I have been proofreading scanned books to prep for ebook posting. Three of 4 in the Jade Demons series are checked for paragraph errors (which abound). I find myself wanting to tinker since these were written 25 years ago and I have changed how I write as much as what I write. Resisting to some extent. These will be ready eventually, but are closer now than they were a couple weeks back.
How much to push myself on writing is a question. Too much and I relapse? Not enough and I fall into the 1/23 schedule? Since I’ve worked over an hr on revamping the website and this blog, it is time to … return to bed to see if I can’t grab a few winks. Maybe this afternoon will see another burst of energy and I can work longer. *coff* *coff*
The Top of the Iceberg January 7, 2013Posted by bobv451 in business, e-books, ideas, VIPub, web & computers, writing.
Tags: amazon, business, cloud, computers, profits
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A lot of electrons zip around about how Amazon might really screw VIPub authors by taking a bigger cut of the pie on ebook and CreateSpace sales. A few percent would go a long way toward boosting AMZN revenue, but I don’t think it is going to happen. Why not? Amazon’s business model is unlike anything we’ve ever seen.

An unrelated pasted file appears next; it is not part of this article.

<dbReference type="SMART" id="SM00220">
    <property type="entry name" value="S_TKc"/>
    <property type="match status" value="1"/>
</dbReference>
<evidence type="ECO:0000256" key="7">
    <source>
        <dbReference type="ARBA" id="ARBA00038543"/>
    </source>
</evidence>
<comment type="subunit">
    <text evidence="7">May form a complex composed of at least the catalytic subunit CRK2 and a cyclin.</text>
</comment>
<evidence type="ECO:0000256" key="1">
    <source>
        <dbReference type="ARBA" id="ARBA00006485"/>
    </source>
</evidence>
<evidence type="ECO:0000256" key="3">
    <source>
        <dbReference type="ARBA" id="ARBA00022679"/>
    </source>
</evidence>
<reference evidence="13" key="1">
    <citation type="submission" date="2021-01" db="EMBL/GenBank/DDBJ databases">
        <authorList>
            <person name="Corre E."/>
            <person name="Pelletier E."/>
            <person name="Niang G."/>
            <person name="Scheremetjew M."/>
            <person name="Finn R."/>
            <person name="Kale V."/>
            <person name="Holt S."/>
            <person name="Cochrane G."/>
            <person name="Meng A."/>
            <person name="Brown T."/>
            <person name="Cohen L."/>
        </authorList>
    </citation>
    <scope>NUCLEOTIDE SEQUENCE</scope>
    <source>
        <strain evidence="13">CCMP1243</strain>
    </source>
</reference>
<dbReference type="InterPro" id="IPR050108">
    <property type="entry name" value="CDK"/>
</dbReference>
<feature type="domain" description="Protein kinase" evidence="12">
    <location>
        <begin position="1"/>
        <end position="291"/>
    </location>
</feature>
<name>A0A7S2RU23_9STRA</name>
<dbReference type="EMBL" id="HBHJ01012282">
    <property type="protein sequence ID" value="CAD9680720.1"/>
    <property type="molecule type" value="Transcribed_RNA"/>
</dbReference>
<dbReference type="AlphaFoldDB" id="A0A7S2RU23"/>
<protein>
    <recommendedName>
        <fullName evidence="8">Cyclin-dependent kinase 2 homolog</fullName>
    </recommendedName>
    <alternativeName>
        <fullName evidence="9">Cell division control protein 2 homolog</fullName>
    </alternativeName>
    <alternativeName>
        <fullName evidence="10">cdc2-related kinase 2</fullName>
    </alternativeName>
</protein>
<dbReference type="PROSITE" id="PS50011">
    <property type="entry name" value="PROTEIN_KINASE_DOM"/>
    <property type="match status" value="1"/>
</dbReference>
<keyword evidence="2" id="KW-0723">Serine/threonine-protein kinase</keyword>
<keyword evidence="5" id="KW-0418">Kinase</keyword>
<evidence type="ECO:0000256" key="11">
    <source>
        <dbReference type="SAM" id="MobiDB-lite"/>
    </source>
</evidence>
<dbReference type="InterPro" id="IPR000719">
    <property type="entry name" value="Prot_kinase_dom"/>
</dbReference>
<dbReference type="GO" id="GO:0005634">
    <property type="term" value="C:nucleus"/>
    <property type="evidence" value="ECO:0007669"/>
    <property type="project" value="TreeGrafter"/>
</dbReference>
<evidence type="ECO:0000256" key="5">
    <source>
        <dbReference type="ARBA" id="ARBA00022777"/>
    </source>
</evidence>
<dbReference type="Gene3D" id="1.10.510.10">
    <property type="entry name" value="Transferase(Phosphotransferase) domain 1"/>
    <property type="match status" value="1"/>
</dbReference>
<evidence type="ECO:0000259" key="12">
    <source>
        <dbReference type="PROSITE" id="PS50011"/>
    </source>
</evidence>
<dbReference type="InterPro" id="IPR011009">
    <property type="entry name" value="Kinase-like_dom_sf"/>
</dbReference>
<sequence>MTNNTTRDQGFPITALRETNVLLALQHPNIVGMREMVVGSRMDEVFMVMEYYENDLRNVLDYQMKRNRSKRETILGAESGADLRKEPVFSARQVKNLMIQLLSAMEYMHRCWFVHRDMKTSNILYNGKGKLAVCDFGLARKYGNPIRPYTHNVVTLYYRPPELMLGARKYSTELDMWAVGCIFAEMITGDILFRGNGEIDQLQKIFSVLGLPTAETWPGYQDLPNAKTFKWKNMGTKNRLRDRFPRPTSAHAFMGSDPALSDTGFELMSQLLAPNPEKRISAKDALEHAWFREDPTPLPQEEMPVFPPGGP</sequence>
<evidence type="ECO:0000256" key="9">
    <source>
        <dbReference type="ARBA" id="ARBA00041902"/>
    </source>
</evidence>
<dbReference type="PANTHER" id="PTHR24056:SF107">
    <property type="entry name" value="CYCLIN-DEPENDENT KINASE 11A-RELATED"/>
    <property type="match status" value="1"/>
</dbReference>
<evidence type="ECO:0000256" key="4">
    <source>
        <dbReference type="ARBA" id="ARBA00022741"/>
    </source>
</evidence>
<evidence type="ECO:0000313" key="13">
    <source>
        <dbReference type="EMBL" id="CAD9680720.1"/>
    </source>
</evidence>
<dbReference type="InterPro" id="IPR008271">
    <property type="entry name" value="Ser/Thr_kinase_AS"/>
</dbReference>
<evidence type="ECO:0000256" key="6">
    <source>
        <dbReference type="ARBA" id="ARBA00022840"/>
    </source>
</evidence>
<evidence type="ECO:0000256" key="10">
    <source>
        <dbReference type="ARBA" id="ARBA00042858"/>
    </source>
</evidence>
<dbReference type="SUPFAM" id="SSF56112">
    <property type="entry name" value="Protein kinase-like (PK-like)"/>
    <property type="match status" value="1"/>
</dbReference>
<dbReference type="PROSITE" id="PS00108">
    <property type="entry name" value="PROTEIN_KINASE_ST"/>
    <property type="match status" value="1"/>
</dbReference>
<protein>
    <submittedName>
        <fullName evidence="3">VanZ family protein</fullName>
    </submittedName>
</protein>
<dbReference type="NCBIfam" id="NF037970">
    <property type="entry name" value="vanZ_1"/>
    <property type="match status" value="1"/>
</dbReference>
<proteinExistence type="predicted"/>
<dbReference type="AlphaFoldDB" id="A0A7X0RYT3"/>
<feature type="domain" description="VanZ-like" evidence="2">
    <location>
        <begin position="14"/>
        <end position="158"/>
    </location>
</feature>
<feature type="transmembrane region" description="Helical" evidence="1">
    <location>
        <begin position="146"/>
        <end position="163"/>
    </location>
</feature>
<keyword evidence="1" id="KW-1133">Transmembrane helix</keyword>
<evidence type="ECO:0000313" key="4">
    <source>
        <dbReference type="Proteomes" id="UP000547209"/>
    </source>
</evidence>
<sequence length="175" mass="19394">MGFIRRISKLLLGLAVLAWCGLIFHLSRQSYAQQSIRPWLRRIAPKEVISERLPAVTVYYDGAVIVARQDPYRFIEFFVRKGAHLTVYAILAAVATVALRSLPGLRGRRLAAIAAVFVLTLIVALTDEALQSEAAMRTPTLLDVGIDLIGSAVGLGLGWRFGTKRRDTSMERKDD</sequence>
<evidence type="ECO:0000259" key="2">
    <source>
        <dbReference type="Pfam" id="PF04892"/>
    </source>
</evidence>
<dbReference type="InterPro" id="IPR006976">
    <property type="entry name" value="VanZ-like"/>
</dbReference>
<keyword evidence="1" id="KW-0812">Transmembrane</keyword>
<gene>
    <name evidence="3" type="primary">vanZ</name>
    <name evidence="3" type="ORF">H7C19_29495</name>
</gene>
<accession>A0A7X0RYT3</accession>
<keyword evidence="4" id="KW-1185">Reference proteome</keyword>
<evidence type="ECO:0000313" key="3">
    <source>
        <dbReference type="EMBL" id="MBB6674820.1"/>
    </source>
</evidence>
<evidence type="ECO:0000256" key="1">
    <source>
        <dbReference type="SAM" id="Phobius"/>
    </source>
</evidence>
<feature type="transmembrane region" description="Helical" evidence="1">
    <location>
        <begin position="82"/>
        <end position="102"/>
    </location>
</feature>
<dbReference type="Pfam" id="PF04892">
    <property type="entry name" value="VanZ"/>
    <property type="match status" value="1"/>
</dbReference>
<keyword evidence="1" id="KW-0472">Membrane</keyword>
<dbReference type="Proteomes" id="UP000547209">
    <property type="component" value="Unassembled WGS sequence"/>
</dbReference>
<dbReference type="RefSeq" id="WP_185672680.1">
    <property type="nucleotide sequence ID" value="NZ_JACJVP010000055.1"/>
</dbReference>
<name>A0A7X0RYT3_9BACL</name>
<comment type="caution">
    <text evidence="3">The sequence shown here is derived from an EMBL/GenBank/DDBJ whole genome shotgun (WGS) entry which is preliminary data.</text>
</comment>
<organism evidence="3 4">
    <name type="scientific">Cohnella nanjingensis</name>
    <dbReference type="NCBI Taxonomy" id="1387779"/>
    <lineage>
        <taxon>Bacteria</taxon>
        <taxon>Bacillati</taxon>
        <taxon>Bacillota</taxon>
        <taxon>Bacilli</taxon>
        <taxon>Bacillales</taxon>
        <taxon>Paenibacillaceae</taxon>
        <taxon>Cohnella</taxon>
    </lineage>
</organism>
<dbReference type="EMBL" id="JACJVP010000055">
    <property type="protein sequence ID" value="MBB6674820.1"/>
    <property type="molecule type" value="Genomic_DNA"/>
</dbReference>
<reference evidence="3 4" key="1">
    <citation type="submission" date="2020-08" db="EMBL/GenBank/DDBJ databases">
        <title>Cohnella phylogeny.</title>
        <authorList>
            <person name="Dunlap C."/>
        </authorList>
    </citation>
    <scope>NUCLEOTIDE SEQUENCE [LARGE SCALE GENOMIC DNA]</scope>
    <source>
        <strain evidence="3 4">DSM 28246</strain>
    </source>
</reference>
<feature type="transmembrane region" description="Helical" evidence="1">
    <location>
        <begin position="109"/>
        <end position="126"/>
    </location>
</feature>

Giving away razors to get users to buy razor blades is a tried and true method that has migrated to the e-realm, but this isn’t exactly what AMZN does, though it appears to with the Kindle. Frankly, it doesn’t care what VIPub authors do with their books as long as it drives traffic to the site.. Most of AMZN revenue comes from the obvious. Most profit comes from the part of the iceberg we don’t see.
Low-margined items draw in the people, and their rental of this digital platform is where the immensely high margin delivers the $$$. The more who flock to buy, the greater the value of their digital services.
That’s the beginning. AMZN’s Web Services rent capacity to other business (ie Netflix–and over 300 of the S&P 500 companies). Monetizing this excess web service gives a profit margin pretty close to 100%. Breaking even on the sales of physical products is good enough since new sellers flock to use AMZN computers more and more (financing the expansion of the server farms) and cloud services to major corporations costs almost zero extra.
AMZN wants to drive lots and lots of commercial traffic to Amazon.com so it can expand its servers and lease out the excess capacity for big bucks at little or no added cost to AMZN. Hey don’t survive selling widgets (or e-books). They survive in the cloud.